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A strategic framework for social impact assessment : an application to greenhouse gas mitigation strategies in Canadian prairie agriculture

Date

2007-06-25

Journal Title

Journal ISSN

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Publisher

ORCID

Type

Degree Level

Masters

Abstract

Social Impact Assessment (SIA) is the process of assessing the social consequences that are likely to follow specific policy actions or project development. SIA has not been widely adopted and is said to be the ‘orphan’ of the assessment process. Using Environmental Assessment (EA) however, there are two primary limitations to EA: first, EA is inherently biased toward the biophysical environment, and social impacts, when considered, are only considered in an indirect or secondary manner; second, EA is targeted at the project level, where many alternatives that may have met the larger goals have been rejected. These limitations are reflected in Canada’s agricultural sector where SIAs are rarely, if ever, undertaken. Agriculture is responsible for approximately ten percent of total greenhouse gas (GHG) emissions in Canada, and several better management practices (BMP) have been suggested for managing these emissions in Canadian agriculture. However, there has not been a strategic assessment of the on-farm socioeconomic effects of such programs, nor the geographic implications of a ‘one-size-fits-all’ policy solution. This paper presents a ‘higher level’ strategic assessment of alternative policy options for managing greenhouse gas emissions in Canadian agriculture. Data are collected using a stakeholder survey assessment, and the process is guided by a seven-phase strategic environmental assessment framework. Using this strategic framework, the on-farm social impacts of alternative greenhouse gas mitigation programs are assessed. Data are aggregated using multi-criteria weighting techniques. Stakeholder preference structures for the alternatives set are identified as well, the results of the SIA identified adoption of zero till practices as the most socially acceptable alternative. The research results suggest that a ‘one-size-fits-all’ GHG mitigation policy would not be acceptable from a social perspective. The implications of include such issues as: the applicability of regional policies based on soil zone, alternatives to governmental ‘top down’ hierarchical’ policies, and the necessity for collaboration and meaningful dialogue between on-farm individuals and policy makers. Adoption of a GHG mitigation policy in Canada will require education and collaboration between all affected stakeholders and decision makers. The application of a strategic framework illustrates how the SIA process is enhanced when an assessment is completed at the plan, policy, and program level – it enables proactive consideration of the social effects on par with the biophysical effects, and it facilitates consideration of a broad range of alternatives, in support of sustainable development principles.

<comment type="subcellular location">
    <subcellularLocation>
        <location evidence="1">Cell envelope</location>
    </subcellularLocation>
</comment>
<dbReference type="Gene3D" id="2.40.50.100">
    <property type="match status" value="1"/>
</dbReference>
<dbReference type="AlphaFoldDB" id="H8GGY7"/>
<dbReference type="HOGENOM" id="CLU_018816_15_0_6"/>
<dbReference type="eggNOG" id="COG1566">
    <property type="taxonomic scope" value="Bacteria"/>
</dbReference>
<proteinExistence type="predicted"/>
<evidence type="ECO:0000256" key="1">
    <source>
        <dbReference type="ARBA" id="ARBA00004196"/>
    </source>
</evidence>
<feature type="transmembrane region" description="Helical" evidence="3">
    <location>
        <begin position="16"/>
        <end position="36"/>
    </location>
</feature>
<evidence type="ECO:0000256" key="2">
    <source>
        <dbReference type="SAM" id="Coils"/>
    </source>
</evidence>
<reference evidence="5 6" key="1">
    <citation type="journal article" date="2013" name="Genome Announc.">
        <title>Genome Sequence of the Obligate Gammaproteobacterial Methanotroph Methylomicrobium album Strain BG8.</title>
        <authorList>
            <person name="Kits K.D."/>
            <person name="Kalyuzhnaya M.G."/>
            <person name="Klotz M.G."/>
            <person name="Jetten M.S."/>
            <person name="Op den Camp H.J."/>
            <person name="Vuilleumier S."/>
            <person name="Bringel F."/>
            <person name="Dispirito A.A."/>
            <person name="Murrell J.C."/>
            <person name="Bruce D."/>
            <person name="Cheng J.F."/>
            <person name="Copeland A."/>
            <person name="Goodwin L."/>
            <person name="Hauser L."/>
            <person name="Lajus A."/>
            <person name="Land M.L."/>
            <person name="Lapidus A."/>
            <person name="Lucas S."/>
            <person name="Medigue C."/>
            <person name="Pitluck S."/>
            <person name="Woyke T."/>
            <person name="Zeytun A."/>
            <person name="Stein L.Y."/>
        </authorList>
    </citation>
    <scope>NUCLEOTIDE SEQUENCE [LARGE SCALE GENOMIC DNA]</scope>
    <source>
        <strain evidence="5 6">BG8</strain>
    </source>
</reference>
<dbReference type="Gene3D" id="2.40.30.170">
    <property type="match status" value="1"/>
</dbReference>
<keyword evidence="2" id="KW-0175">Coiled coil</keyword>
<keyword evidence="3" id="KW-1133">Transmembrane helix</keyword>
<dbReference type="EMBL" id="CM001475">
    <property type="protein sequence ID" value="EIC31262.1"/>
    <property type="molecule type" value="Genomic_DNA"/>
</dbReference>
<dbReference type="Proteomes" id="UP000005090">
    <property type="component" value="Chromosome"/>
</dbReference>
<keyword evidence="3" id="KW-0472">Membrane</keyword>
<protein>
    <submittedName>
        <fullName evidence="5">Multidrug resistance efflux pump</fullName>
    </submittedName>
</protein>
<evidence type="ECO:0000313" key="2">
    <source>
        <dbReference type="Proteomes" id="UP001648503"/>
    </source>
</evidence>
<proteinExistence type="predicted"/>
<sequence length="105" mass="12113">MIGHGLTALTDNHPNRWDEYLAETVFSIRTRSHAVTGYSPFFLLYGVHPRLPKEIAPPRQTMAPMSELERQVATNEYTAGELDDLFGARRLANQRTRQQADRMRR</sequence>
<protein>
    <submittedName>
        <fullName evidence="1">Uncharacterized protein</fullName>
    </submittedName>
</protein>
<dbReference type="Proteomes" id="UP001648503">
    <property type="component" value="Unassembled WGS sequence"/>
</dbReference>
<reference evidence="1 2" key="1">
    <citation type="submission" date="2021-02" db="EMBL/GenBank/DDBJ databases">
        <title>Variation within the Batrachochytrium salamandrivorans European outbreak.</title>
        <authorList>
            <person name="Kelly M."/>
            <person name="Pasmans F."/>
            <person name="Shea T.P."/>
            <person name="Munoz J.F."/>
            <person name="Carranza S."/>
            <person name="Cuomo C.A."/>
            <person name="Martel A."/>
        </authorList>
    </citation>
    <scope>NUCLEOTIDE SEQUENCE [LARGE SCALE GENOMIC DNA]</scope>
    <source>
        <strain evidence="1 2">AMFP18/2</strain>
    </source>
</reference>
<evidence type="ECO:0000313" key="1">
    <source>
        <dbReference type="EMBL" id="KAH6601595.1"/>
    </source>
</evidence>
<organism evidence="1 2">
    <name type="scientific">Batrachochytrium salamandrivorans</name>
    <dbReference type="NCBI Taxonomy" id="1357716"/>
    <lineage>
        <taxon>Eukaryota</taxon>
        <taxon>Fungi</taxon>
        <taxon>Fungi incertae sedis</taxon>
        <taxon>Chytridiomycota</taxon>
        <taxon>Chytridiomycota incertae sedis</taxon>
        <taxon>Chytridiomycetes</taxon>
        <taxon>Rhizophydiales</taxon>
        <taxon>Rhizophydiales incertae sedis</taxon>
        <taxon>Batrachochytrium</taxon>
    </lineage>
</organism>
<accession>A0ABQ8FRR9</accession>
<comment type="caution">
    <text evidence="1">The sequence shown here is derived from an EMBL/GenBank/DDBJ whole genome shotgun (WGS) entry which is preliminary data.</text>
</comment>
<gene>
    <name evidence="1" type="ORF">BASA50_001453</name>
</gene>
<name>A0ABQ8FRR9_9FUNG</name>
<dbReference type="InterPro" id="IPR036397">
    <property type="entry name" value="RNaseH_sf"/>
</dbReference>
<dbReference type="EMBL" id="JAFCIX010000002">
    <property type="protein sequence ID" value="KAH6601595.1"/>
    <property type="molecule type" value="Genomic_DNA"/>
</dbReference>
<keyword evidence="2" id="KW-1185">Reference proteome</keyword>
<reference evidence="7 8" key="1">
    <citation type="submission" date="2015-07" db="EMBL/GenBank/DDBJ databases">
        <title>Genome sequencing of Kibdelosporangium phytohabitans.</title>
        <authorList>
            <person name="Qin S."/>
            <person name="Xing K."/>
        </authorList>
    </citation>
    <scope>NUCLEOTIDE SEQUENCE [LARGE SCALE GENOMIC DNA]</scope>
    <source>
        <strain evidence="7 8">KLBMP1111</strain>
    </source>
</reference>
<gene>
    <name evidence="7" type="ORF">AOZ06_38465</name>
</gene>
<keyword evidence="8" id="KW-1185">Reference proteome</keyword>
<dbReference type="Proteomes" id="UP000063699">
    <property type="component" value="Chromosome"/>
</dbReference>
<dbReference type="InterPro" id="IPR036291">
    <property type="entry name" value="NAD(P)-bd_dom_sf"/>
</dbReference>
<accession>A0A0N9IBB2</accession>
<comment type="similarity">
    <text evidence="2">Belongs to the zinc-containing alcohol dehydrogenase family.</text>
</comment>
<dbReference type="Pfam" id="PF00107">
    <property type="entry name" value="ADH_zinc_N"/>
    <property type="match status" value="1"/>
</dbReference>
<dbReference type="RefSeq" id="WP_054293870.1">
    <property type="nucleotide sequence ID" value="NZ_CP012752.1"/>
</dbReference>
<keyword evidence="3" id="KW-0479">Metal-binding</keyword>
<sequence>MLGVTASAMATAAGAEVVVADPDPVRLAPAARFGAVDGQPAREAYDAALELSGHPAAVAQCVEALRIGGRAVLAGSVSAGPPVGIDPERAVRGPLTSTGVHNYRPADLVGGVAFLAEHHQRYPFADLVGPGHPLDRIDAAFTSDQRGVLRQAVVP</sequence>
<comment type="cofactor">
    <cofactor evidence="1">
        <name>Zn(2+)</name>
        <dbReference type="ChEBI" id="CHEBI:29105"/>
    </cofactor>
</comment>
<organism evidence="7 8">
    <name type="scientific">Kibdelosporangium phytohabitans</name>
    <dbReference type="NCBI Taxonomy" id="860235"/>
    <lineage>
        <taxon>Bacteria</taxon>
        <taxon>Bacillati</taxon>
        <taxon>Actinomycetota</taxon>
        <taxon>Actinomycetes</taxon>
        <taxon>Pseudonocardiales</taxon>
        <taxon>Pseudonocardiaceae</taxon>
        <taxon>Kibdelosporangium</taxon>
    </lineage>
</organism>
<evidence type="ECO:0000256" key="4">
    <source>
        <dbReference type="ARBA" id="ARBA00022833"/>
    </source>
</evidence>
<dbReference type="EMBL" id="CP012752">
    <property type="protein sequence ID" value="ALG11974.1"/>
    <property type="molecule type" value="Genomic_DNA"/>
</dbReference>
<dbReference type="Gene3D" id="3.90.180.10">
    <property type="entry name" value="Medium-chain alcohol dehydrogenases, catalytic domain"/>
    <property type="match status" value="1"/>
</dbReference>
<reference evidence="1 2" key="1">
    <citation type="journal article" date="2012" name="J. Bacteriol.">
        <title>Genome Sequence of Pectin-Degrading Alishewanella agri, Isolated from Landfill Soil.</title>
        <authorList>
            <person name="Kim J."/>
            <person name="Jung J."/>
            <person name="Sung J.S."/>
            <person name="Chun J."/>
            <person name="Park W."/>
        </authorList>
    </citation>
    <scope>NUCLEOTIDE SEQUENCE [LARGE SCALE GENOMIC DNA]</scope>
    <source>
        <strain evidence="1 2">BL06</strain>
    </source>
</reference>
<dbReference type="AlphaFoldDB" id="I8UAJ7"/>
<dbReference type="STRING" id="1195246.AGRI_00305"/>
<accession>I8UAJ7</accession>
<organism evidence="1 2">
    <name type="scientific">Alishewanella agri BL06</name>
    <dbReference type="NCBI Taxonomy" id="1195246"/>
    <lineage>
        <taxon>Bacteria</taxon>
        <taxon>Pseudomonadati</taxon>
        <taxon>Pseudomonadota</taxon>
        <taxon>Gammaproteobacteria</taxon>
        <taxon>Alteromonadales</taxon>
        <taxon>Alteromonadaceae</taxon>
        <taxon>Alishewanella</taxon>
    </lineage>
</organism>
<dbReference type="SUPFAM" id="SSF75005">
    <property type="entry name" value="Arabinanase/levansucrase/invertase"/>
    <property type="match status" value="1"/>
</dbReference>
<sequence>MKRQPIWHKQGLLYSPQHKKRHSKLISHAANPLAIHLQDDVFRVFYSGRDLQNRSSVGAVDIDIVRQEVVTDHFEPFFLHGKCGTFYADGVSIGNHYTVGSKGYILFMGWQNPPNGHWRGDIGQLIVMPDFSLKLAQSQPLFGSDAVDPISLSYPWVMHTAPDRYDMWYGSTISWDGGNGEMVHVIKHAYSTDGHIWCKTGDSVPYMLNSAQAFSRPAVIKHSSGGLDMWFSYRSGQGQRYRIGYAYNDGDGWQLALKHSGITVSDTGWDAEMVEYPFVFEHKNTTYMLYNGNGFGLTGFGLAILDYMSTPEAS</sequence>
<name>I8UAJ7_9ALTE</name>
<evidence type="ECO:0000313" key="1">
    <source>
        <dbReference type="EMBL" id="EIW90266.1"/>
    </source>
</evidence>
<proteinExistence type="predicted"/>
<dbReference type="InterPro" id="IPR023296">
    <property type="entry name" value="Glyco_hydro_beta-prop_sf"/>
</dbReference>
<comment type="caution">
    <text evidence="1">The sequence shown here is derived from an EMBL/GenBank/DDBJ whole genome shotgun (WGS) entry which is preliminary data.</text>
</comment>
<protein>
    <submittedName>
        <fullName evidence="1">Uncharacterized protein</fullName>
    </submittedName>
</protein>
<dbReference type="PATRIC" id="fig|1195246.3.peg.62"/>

Description

Keywords

Impact assessment methodology, Social impact assessment, Canadian agriculture

Citation

Degree

Master of Arts (M.A.)

Department

Geography

Program

Geography

Citation

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DOI

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